When learners "notice" new language, they pay special attention to its form, use and meaning. Noticing is regarded as an important part of the process of learning new language, especially in acquisition-driven accounts of language learning, when learners at some point in their acquisition, notice their errors in production. Noticing will only occur when the learner is ready to take on the new language.

Example
A learner might make an error in the use of a preposition, but "notice" its correct use by another learner, or in an authentic text. This might allow them to begin to use it correctly.

In the classroom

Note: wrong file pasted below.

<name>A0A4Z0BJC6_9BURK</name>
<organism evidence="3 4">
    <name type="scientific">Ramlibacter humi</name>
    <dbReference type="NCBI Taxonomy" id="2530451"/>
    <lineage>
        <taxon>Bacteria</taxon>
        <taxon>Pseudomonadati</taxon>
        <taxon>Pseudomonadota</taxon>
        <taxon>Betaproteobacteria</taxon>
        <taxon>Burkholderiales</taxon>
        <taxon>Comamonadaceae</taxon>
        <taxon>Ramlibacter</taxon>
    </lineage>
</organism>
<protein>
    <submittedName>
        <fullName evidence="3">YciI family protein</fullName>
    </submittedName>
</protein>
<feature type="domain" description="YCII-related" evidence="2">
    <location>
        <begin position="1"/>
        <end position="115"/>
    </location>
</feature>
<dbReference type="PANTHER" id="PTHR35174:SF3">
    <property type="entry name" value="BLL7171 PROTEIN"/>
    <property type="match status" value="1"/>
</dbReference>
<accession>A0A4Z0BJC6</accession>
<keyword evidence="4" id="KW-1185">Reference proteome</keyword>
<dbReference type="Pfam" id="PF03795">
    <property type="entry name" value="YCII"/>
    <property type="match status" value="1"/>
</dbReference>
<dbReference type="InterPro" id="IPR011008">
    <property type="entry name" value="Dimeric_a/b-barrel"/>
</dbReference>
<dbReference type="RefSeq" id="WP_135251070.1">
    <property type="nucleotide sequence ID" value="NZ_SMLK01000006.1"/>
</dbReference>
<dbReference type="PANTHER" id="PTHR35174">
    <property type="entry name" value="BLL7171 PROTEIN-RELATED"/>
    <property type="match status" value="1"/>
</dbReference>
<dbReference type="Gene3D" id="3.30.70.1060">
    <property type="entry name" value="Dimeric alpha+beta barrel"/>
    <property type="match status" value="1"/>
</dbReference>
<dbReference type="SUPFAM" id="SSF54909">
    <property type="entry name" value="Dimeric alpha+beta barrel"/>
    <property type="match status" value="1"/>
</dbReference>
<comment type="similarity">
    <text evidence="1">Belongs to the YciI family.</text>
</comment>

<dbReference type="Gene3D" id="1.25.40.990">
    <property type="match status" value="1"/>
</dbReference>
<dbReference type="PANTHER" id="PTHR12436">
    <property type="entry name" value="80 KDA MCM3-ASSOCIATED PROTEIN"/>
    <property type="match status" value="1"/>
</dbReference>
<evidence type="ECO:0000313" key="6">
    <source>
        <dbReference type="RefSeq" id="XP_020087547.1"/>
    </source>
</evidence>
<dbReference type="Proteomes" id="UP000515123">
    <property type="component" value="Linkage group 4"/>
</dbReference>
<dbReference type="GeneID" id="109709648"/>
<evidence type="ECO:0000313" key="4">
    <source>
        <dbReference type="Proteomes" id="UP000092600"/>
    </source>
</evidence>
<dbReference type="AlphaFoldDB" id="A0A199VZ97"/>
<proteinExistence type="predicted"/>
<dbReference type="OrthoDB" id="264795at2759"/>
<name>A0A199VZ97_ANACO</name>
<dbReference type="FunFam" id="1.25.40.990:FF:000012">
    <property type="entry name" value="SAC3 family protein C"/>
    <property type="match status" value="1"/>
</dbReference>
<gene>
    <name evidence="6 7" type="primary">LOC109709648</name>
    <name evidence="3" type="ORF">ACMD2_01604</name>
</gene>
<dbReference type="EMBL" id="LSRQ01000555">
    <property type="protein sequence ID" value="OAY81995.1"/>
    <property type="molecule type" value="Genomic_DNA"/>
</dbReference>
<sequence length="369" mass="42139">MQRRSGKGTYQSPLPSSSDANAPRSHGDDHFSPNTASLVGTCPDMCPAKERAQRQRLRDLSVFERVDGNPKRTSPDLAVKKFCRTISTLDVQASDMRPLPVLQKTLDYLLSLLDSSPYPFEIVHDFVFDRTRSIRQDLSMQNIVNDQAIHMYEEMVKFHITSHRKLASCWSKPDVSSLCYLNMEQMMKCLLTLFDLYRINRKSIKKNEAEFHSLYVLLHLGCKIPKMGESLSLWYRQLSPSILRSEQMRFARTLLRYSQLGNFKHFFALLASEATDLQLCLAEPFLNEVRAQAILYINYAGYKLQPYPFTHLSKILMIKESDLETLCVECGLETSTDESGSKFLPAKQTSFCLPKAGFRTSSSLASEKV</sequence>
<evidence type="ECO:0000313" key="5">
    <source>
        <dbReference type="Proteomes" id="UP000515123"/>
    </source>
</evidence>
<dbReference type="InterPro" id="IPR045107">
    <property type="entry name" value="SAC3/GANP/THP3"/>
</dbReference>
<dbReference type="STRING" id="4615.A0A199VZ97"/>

In task-based work, part of the teacher's role will be to create the conditions under which learners can notice aspects of language use that are important for developing their interlanguage. This might be achieved by recording and listening to models of the task, or the learners production on the task. Learners talking informally in the classroom, will also be helping each other notice new language and understand how well they are using it via the feedback they are getting.

Further links:
https://www.teachingenglish.org.uk/article/lexical-approach-2-what-does-lexical-approach-look
https://www.teachingenglish.org.uk/article/analysing-language
https://www.teachingenglish.org.uk/article/content-language-integrated-learning
https://www.teachingenglish.org.uk/article/fairy-tales
https://www.teachingenglish.org.uk/article/homework

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